Michael Pettersson, a fresh-faced millennial Labor member of the ACT government, could be called the godfather of Canberra weed politics. It was Pettersson who introduced The Personal Cannabis Use Bill in November 2018 after speaking to constituents who overwhelmingly supported decriminalisation.
“It’s an idea that had been floating around the Labor branches but no one had had the gumption to actually do it,” Pettersson told Crikey. “I figured if no one else is doing it, I’m going to.”
It was entered as a private member’s bill — meaning it was introduced not by the party as a whole, but by Pettersson — and allows adults to own two plants each and possess 50g of dry cannabis.
Initially, the Greens supported the bill — but when they faced criticism from the opposition about mental health concerns, they flipped and sided with the Liberal Party, voting to delay the bill and refer it to the tripartisan health committee for an inquiry. The Greens also pushed to allow hydroponic cannabis cultivation in the legislation, arguing that marijuana is tough to grow in the Canberra climate.
The committee made 16 recommendations — four were rejected, six accepted and the rest noted by the government. “The ACT government does not condone or encourage the recreational use of cannabis or other drugs … We must acknowledge, though, that the outright prohibition model of drug policy is not working,” the government response to the committee’s report states. The bill will come into effect on January 31 once it’s signed off by ACT Health Minister Rachel Stephen-Smith.
Vocal opponents of the bill include shadow Attorney-General Jeremy Hanson and shadow Police Minister Giulia Jones.
The progressive capital of Australia
When it comes to drug reform, Canberra has been leading the way for progressive policy. Canberra’s Groovin’ the Moo festival hosted the first and second pill-testing trial in Australia. The ACT is the only state or territory in Australia to allow pill-testing.
While Victoria is often referred to as Australia’s most progressive state or territory, the ACT has quietly been passing revolutionary legislation for decades. It was the second place to decriminalise homosexuality, one year after South Australia in 1975, and was the first jurisdiction to completely remove abortion from criminal law.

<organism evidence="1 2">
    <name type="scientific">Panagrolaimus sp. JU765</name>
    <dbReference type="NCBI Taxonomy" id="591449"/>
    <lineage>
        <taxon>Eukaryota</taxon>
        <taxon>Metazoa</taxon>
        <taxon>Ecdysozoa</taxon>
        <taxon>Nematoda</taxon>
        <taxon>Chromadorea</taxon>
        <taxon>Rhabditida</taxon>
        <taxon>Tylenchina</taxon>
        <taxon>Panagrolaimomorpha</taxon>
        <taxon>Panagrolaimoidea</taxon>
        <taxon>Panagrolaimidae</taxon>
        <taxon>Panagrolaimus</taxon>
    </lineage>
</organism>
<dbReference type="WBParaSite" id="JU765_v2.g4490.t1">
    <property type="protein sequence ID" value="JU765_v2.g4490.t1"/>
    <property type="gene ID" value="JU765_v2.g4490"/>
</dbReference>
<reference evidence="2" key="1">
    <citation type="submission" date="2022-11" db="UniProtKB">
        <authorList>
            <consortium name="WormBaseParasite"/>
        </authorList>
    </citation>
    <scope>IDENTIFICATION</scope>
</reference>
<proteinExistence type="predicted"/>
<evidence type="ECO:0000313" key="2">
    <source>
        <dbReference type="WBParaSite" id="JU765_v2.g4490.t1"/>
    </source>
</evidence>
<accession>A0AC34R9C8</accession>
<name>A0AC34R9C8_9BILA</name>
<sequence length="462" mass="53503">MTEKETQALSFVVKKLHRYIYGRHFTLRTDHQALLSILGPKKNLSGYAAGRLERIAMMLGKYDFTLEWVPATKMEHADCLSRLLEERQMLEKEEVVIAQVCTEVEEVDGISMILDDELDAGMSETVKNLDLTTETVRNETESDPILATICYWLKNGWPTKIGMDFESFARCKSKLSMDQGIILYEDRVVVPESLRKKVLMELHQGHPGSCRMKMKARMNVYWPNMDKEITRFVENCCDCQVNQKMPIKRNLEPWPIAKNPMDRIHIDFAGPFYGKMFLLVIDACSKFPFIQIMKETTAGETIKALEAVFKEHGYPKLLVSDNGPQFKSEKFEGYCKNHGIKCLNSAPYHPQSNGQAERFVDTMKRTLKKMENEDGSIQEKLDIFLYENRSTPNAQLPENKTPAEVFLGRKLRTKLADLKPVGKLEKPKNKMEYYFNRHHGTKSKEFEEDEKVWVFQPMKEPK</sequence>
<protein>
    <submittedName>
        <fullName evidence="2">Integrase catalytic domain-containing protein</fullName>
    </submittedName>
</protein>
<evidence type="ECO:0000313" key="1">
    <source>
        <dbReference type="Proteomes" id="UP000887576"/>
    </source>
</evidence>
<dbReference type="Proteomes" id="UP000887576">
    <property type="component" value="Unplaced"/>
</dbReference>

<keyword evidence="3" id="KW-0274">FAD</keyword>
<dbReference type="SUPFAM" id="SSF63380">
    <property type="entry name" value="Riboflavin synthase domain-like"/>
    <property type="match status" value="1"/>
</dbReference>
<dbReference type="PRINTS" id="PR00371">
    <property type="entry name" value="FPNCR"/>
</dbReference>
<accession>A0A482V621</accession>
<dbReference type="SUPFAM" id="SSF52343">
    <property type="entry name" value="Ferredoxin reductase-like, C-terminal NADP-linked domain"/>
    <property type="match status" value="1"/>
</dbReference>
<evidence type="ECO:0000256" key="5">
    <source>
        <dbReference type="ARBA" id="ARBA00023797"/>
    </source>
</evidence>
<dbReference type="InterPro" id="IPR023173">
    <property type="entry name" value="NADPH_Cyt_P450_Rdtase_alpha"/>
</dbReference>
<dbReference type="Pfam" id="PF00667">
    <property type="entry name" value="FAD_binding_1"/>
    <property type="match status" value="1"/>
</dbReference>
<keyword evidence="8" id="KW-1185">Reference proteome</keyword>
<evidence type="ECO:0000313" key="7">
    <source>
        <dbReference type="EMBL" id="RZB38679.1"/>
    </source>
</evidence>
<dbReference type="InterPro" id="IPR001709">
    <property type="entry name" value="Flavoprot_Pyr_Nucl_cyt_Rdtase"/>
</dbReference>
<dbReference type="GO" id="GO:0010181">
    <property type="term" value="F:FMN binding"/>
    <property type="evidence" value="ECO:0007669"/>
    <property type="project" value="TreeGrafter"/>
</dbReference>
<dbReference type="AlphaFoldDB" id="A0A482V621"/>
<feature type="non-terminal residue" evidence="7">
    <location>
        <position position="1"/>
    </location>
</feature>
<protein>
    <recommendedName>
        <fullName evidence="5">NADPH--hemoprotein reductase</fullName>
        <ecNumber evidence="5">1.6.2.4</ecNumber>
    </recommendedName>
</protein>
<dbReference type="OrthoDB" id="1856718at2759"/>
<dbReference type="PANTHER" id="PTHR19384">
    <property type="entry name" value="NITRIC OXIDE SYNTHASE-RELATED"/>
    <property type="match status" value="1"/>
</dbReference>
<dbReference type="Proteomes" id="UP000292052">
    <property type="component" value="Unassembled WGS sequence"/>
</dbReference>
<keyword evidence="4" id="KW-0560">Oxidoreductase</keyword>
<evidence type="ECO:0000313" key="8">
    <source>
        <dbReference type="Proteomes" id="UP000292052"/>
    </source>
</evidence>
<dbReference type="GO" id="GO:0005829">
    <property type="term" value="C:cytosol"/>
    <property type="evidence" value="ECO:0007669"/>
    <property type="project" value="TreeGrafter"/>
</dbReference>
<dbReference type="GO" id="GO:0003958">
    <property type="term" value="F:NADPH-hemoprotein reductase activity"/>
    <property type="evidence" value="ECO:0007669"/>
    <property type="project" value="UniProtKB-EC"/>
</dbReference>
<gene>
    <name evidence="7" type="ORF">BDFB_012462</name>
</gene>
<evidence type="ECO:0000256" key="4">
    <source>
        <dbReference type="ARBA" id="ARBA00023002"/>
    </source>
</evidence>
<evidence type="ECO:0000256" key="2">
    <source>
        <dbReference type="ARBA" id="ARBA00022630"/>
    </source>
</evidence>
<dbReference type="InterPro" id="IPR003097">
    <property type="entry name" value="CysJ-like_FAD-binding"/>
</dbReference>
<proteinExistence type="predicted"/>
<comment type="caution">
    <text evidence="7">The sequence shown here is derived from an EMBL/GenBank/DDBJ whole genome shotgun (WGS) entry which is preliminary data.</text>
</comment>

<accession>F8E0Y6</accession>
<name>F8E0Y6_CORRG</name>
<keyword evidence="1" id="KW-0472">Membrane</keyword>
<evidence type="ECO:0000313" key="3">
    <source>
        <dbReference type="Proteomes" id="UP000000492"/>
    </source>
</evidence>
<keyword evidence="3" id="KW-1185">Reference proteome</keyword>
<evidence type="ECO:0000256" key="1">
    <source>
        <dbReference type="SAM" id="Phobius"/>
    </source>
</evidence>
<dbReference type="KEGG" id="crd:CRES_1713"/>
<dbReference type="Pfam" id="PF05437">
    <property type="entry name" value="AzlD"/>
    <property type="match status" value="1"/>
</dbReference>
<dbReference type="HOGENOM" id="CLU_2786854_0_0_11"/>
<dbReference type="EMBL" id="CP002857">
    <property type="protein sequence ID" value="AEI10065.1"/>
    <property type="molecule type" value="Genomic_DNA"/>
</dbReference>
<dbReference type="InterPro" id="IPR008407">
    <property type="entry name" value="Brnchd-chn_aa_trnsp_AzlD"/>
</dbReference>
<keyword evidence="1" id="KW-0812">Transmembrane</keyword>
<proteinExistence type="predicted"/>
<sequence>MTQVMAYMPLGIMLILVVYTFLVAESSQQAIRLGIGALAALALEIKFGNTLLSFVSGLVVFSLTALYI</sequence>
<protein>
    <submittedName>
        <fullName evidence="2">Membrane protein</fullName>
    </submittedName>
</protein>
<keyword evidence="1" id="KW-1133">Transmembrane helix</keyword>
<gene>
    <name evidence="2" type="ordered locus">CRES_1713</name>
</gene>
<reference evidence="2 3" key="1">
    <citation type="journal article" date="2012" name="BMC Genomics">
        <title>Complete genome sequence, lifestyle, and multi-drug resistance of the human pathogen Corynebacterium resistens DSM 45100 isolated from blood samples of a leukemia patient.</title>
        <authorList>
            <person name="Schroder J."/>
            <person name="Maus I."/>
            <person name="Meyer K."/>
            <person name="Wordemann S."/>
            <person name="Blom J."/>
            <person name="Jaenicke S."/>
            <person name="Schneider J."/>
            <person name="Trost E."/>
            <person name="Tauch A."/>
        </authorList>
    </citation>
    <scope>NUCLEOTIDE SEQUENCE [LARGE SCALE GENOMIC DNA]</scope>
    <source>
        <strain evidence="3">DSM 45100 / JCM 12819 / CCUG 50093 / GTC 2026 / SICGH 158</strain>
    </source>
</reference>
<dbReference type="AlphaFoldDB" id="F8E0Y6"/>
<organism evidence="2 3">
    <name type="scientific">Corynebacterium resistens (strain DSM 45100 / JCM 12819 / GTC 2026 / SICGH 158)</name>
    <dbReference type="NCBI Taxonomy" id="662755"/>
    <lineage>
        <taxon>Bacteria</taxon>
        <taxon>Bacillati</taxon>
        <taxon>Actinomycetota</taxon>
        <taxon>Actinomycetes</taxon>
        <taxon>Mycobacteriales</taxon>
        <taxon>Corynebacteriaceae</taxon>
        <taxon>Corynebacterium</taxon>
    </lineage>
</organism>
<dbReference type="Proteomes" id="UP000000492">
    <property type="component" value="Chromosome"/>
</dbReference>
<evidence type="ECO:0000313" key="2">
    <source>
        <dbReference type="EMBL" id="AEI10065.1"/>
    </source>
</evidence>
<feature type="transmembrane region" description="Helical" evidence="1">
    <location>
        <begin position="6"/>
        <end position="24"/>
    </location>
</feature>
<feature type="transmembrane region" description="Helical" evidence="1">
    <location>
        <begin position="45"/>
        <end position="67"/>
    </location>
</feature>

A report from the Australia Institute calls Canberra a “forward thinking” and “progressive” city, citing the government’s plan to phase out stamp duty and insurance taxes, its target of 100% renewable energy, its ban on billboards larger than two square metres, its public holiday for reconciliation, and its assisted dying laws.
And now, it’s the first jurisdiction to let its residents light up.
What about the rest of the country?
Federally, cannabis is still illegal. This may present a problem when it comes to prosecuting cannabis users — Commonwealth law, which is harsher than most state laws when it comes to cannabis, trumps state law. This means users may face harsher penalties if police enforce Commonwealth law. The Commonwealth may even override the ACT law entirely, striking it out as being inconsistent with the national legislation.
Across the country, South Australia has the second-most lenient laws in the country, with possession of small quantities of cannabis decriminalised — users face a fine if caught. In the Northern Territory, users are fined if they have less than 50 grams of marijuana, one gram of hash oil or 10 grams of seeds, and face criminal charges for more. In Western Australia, Queensland, New South Wales, Tasmania and Victoria, first-time users with small amounts of cannabis are warned and may be sent to an intervention program, with criminal convictions for repeat offenders. NSW has the strictest laws — a caution is given only if less than 15 grams is found, compared to 50 grams for other states and territories.